I said, “Twenty-five dollars.” He said “Twenty-five dollars for what?” I said, “I don’t know. You won’t tell me.”

    He left and I hope he tells all his like minded family and friends how unreasonable I was.

    sofadoc: My favorite way to handle difficult customers is a 3 step process.

    Step 1 Print off list of 5 ways to handle difficult customers
    Step 2 Forward list to my competitor
    Step 3 Send difficult customers to my competitor

    scarab29: When it comes to the “i just want a price guy” Sometimes I’ll say “A million” then I get the ” Just to fix a zipper? ” No zippers are much cheaper than that. Gets them to tell me what they really want without me asking !! Aggrivation fees built in to a job are a good way not to feel “burnt” on a P I A job for sure.

    Ever have a customer that was just too expensive to have. A couple times in my 25 years in retail I have had to tell a customer I’d prefer they shop somewhere else. Basically this is the guy that wants the personal serviceat a bargain basement price , returns more than he bought , wastestoo much of your time and never will sign the deal.

    sofadoc: I really liked #4 on the list : Set boundries, don’t let the “Customer is always right” mantra turn you into a pushover.

    I think that “The customer is always right” policy is fine for retail stores. All they have to do is take the merchandise back, give you a refund, and put the merchandise back on the shelf (or send it back to the manufacturer for credit).

    You can’t put your labor back on the shelf.

    My policy is “The customer is always right……unless they’re wrong”.

    Joys Shop: Customer called yesterday
    Said he had some bar stools
    started to describe their design ( I rarely listen to descriptions)
    Then he asked what I would charge to cover them—Told him I wouldn’t know without seeing them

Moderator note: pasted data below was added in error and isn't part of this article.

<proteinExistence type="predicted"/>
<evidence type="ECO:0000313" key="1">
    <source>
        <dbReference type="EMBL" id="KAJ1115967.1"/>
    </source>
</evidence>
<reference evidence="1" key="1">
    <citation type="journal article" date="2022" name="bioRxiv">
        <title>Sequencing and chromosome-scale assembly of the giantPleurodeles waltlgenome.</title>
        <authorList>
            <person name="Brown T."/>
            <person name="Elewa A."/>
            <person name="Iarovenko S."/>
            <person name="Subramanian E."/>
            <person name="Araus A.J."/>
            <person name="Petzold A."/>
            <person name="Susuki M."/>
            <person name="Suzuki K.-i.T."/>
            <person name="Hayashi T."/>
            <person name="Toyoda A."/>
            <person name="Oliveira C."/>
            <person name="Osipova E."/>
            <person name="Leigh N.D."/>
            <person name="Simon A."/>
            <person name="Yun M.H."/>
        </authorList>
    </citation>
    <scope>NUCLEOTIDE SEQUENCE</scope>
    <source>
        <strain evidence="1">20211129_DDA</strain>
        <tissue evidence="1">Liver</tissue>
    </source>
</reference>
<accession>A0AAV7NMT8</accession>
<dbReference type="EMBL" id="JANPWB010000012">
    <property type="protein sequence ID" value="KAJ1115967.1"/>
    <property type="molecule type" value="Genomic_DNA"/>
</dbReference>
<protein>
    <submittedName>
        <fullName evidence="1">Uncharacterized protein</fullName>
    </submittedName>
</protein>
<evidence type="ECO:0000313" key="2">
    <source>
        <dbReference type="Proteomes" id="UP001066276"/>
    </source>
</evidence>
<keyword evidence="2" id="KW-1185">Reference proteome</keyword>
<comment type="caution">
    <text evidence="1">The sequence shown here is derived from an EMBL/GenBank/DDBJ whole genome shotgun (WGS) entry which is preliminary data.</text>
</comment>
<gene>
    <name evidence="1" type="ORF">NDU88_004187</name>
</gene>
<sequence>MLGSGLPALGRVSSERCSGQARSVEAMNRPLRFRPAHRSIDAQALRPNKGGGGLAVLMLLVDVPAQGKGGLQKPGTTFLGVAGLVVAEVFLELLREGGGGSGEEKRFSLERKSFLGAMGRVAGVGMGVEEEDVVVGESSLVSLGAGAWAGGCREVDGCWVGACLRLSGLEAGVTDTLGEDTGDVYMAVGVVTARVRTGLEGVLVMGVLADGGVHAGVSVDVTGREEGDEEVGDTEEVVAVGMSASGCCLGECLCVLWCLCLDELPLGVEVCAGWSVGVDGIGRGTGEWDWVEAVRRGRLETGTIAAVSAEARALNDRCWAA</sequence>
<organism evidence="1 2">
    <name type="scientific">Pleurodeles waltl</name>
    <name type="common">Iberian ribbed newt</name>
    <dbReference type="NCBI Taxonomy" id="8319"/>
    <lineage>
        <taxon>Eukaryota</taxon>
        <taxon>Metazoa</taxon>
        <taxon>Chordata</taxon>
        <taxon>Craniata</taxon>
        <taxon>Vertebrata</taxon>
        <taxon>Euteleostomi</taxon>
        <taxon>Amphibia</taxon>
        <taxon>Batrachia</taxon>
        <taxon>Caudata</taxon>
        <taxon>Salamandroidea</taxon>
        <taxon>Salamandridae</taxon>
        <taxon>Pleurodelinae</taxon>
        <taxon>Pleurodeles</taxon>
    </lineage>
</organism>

so he said
    Have you covered bar stools before?
    Said “yes”
    then he says
    Well, what did you charge to do those?

    Like I have all past charges stored in a little file cabinet in my brain
    I can’t even tell you what I’m charging for the piece of furniture I’m working on now!

    byhammerandhand: I used to listen to a call in show (Bruce Williams) and he said many times, “The customer is not always right, but he is always the customer.” I would mentally add, “Unless you fire them.”

    There have been a couple of customers that I have refused to do work for. Too much frustration and too little compensation.

    I have a late uncle that was a folksy sort of guy (a dairy farmer). He had an expression, “How much water does it take to fill a leaky barrel?” Only when I got into calculus, did I really realize there is no simple answer to that question without knowing a lot of things. How big is the barrel? How fast are you adding water? Where and how big are the leak(s)? What does “full” mean?

    sofadoc: Right there with ya!

    When they start describing their furniture over the phone, all I hear is “blah blah blah blah”.

    I like the ones who start rattling off EVERY EXACT measurement for EVERY SQUARE INCH of the frame, and expect me to instantly give them a yardage estimate.

    When they insist on an instant estimate, I simply over-shoot.
    I’ve gotten pretty good at giving a quote from an e-mail pic.

    slodat: A good portion of my business comes from local people in to the same style cars. A good portion of these guys are notorious for being super cheap. Like waste a dollar to save a penny kinda thing. I finally realized that I simply can’t make money off of the cheapskate people. They have no interest in quality or craftsmanship.

    I can’t hear anyone when they start describing and I won’t give a quote on the phone ever again. Not even a ballpark estimate.

    jojo: How’s this for annoying: I have my ad on Craigslist, and somebody texted me for a quote. Yep, texted. If they can’t pick up the phone, then I think I already know I don’t want to work with them.